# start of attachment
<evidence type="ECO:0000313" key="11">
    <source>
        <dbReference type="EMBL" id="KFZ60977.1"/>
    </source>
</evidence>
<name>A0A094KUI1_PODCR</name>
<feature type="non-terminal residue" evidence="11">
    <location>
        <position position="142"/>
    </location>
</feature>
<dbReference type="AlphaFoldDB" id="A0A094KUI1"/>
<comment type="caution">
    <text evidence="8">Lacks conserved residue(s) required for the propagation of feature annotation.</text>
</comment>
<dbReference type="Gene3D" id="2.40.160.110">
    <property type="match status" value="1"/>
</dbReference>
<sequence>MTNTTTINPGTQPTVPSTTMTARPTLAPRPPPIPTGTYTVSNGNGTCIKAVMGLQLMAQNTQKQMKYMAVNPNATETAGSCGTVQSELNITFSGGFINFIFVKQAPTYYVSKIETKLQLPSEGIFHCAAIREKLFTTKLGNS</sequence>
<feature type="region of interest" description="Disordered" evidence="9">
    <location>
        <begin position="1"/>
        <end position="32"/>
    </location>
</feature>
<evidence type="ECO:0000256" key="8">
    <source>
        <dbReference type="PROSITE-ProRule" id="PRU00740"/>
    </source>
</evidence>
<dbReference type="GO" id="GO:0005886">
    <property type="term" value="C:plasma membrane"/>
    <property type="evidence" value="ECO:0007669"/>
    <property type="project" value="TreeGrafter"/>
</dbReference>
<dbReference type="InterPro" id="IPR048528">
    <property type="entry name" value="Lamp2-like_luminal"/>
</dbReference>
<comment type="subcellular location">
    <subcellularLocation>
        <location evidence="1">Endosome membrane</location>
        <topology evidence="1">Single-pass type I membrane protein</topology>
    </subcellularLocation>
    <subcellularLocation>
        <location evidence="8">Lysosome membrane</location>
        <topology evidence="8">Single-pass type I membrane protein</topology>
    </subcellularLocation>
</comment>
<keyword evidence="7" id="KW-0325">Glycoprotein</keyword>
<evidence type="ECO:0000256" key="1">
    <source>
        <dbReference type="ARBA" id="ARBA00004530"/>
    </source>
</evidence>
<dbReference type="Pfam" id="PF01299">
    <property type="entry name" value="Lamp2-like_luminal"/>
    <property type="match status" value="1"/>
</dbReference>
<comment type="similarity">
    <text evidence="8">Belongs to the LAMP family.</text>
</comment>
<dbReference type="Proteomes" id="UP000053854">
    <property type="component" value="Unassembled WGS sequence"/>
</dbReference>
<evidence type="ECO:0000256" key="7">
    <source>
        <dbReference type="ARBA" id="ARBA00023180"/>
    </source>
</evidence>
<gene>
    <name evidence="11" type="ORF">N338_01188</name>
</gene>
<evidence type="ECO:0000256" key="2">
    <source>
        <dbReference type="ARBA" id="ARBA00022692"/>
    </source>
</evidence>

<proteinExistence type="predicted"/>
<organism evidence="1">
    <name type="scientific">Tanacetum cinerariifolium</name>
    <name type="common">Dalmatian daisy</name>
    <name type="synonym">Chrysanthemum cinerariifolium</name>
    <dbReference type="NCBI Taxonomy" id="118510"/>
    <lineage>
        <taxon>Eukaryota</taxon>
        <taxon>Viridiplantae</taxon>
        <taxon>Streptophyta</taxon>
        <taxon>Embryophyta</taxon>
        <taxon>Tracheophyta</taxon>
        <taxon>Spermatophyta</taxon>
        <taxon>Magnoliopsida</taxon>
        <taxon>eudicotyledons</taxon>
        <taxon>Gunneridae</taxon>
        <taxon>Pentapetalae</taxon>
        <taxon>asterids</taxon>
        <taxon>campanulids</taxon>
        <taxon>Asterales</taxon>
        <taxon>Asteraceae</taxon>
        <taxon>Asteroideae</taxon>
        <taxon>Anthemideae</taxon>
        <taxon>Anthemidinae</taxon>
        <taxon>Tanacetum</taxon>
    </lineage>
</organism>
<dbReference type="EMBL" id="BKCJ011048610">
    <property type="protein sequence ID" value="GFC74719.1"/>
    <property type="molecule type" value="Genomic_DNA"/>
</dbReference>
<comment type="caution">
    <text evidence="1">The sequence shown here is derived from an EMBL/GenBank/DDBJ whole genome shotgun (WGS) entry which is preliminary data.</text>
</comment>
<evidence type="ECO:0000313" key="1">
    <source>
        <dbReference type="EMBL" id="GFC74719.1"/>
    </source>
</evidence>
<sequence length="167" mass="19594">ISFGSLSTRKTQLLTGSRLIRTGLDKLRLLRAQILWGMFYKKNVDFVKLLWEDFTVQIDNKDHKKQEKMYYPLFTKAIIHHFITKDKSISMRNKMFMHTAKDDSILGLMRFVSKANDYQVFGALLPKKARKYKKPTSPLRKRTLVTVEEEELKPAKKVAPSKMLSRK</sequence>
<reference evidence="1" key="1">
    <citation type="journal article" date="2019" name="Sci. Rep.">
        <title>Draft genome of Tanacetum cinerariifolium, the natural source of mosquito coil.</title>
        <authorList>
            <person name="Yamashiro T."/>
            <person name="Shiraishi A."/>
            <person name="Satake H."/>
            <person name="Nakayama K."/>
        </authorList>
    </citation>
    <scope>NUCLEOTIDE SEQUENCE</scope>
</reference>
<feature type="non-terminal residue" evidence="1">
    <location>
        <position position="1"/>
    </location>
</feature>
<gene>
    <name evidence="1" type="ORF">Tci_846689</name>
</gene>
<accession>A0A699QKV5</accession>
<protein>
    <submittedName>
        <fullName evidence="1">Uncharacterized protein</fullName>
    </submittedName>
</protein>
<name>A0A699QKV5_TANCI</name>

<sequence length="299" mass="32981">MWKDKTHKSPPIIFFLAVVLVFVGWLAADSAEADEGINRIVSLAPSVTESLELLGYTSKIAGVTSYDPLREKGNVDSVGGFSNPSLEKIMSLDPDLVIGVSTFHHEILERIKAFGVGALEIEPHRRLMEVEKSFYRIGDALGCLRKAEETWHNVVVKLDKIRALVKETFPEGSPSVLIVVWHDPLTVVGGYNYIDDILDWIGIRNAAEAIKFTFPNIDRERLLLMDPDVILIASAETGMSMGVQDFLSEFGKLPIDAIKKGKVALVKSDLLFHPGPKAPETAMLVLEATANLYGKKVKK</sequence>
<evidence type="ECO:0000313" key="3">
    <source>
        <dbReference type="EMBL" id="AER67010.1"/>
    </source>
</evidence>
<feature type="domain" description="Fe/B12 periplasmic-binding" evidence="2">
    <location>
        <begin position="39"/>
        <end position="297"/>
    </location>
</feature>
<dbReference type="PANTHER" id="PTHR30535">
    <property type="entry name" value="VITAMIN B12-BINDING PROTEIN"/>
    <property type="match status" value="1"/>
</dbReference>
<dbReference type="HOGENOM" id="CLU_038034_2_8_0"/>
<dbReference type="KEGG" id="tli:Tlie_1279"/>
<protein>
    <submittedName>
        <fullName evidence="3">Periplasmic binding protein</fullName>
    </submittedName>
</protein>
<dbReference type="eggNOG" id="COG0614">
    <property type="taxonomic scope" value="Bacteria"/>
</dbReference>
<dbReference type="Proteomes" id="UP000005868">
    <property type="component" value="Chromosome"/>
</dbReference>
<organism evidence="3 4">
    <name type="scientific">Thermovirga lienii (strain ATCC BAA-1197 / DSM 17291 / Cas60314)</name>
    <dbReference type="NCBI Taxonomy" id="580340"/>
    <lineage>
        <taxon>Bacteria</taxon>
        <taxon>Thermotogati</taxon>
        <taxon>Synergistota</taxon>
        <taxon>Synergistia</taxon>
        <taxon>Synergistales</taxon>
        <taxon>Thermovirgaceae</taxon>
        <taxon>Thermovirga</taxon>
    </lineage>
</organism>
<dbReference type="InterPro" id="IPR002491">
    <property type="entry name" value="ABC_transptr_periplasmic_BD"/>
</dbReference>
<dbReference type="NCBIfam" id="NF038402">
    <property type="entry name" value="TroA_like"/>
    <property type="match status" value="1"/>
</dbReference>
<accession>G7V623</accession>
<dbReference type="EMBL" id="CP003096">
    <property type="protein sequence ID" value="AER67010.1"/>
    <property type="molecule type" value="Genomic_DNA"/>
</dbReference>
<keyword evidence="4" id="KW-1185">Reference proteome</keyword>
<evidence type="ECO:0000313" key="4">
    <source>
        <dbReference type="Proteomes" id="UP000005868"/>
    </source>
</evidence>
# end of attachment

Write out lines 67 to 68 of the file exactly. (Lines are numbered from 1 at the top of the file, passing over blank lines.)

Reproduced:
        <dbReference type="ARBA" id="ARBA00023180"/>
    </source>